It’s been 3 months since I posted my first tweet under the LiveTweetApp’s account. 3 months I spent tweeting, blogging, answering to our users’ emails and learning about what’s like to work in a young startup. My internship is nearly over so it’s time for me to make a little recap of everything I experienced here.
How celebs used Twitter during 2014 Golden Globes to increase conversation. Great recap! http://t.co/pzcnIbNUsF
— livetweetapp.com (@applivetweet) February 5, 2014
The first thing I quickly realize was that I didn’t know much about Community Management. I studied communication and I’m from the generation Y, so yeah, I know about social media, I know about the Internet culture and I spend a lot of time on a computer. But growing and managing a community of real people in order to grab their interest, engage them and eventually do business with them is something way more complicated than just hanging out on Facebook and tweeting once in a while. You need to find an angle, define an identity for your business and interact everyday with your audience.
— Germain J. (@Mouffins) February 3, 2014
Fortunately for me, there was practically nothing more than a Twitter and Facebook account in term of social media when I arrived at LiveTweetApp. So I had the great opportunity to build a whole social media strategy from scratch. What could be best for a CM rookie like me than starting from the raw Twitter and Facebook accounts? It may means more work to achieve, but it also means less risks.
It didn’t take me long to understand that as a young startup offering a Twitter app for a very specific target (people organizing events and willing to create a Twitter Wall to create social interaction) we didn’t have a lot to say about the app itself. There is nothing worse than a business trying to do social media marketing by spamming self-promoting messages all day long, right? As we know it, today the trend is on content and as we didn’t have much content to produce, we had to share what we found from others. That’s when I became, without immediately realizing it, content curator.
The strategy was pretty simple: first, I had to find a tone, subjects that our followers would be interested by and sources that could provide me everyday with fresh news and detailed articles about the social media, tech and event worlds.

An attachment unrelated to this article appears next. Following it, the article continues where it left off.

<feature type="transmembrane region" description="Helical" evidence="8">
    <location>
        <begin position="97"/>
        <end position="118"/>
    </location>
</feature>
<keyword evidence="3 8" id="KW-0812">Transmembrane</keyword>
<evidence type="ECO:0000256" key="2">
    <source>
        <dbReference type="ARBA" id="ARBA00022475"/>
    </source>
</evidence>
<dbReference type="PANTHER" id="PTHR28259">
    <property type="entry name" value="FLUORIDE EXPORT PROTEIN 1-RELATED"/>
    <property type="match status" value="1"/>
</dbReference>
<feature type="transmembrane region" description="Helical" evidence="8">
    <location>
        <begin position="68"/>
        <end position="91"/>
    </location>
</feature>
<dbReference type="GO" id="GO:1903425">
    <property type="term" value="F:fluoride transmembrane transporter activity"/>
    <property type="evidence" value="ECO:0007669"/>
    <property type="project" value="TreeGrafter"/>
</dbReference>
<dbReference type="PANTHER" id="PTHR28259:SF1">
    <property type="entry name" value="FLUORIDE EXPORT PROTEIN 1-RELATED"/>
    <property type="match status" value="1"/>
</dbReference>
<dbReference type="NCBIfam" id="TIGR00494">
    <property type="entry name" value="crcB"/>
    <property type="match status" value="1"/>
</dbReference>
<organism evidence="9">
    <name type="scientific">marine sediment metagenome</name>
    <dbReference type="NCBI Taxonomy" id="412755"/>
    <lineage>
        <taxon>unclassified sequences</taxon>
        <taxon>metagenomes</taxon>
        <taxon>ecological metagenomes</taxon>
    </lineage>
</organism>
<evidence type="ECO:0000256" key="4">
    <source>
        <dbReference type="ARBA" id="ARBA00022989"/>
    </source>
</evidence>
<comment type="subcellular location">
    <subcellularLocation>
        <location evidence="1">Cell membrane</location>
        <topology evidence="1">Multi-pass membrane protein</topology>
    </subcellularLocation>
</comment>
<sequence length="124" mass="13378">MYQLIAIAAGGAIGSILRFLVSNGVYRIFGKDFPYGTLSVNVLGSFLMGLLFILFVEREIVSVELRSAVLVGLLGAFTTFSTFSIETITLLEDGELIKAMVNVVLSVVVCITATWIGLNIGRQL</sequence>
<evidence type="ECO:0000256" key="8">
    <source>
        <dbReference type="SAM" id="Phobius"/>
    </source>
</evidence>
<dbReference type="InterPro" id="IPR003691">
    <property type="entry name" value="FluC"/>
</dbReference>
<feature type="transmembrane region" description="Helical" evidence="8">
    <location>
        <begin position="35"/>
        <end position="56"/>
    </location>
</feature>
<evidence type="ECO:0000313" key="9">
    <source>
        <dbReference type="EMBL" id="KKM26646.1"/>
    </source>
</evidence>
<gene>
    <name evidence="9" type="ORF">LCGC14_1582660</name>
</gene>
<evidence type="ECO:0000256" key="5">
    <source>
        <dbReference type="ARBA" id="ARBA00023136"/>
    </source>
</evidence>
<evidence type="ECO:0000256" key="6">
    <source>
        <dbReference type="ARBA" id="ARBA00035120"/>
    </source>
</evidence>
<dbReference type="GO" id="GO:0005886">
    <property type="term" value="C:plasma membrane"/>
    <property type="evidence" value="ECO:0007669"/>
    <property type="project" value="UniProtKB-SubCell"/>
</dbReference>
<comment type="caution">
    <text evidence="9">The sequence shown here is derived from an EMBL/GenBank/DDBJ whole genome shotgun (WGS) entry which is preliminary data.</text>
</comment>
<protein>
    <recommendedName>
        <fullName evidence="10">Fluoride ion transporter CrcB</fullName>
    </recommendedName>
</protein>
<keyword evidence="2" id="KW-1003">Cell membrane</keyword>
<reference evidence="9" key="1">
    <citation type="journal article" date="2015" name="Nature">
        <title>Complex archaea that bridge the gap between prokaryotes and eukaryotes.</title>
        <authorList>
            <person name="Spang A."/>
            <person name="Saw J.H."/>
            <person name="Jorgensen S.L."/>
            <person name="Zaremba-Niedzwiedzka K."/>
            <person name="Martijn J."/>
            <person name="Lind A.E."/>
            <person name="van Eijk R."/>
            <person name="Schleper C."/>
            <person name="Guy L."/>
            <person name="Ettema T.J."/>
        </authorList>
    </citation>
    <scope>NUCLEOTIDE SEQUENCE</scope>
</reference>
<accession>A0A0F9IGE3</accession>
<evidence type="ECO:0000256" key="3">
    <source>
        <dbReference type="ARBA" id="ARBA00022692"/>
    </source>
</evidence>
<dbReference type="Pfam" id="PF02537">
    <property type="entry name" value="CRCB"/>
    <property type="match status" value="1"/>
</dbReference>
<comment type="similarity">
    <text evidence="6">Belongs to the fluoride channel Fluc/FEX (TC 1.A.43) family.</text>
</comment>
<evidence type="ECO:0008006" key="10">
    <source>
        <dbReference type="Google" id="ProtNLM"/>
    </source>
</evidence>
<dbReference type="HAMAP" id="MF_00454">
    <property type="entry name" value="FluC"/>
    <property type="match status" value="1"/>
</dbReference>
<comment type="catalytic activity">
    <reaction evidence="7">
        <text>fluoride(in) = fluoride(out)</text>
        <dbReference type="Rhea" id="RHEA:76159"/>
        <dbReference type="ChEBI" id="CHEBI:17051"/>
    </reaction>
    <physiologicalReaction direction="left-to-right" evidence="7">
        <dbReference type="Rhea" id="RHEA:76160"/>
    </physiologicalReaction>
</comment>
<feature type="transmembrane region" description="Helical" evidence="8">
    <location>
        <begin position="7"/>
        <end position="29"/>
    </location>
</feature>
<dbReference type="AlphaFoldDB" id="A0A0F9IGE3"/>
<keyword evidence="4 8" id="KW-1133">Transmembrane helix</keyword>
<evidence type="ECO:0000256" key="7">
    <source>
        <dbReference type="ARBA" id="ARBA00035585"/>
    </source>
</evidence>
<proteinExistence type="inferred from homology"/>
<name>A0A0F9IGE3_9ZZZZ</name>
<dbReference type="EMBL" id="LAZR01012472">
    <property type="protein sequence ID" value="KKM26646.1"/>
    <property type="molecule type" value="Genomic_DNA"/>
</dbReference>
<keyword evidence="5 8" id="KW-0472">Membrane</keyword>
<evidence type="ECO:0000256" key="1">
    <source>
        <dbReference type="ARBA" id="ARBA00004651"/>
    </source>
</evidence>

My first big inspiration was Buffer, an web app that Alexis introduced me to on my first day here and that I’ve used from day one until today. After reading a couple of their blog posts, I was convinced that their approach, regarding how they connected with their users and audience, was excellent. They were sharing relevant and detailed news related to their business activity (i.e. social media) in an direct and friendly way. On their Twitter account and in their emails, they were speaking to their audience as they would speak to an old friend asking for advices. I immediately felt that it was the kind of communication I would feel comfortable working in, rather than a classic formal style. So I decided with Alexis that I would mimic Buffer’s strategy and try to develop the same kind of environment for our social media and client support.
It didn’t take long to do its magic.
— Germain J. (@Mouffins) February 11, 2014
Okay, that was pretty easy since we went from no communication at all to three tweets/facebook posts a day. But still, I felt like I was on a good path.
The rest, you probably know how it went if you’re reading this. No? How did you end up here then? Okay, go check out my other articles on this blog and follow @applivetweet on Twitter and you’ll see what I’ve been doing the last three months 😉
So here we are, three months later. I really enjoyed working here, that was probably the best experience I could have wished for as a first step in a real job environment. I was a real part of the team with responsibilities, work to do everyday, all this in a 4 guys team in a great office where we alternate between calm working periods and laughter (last time I have the opportunity to score points for my internship evaluation, sorry…)
The most important thing I learned here is that in English an interrogation mark has to stick to the end of the sentence (my mother tongue is french and in french you put a space before an interrogation mark. That’s kind of a private joke, sorry again).
What I really learned is that you can’t really teach social media, there are no fixed rules. First because of the speed at which social media landscape is changing, but also because a social media strategy must be tailored for the company it promotes.
I’ll end this post, with some useless figures that roughly summaries my 3 months as a community manager here:
-I posted more than 200 tweets (and I didn’t count those on my personal account)
–20 blog posts (including this one)
–339 new followers (I think…)
–266 pictures used in tweets and blog posts
-I tweeted more than never before on my personal account (94 tweets and RTs!)
-Before starting my internship I haven’t “favorite” a tweet since November 2012.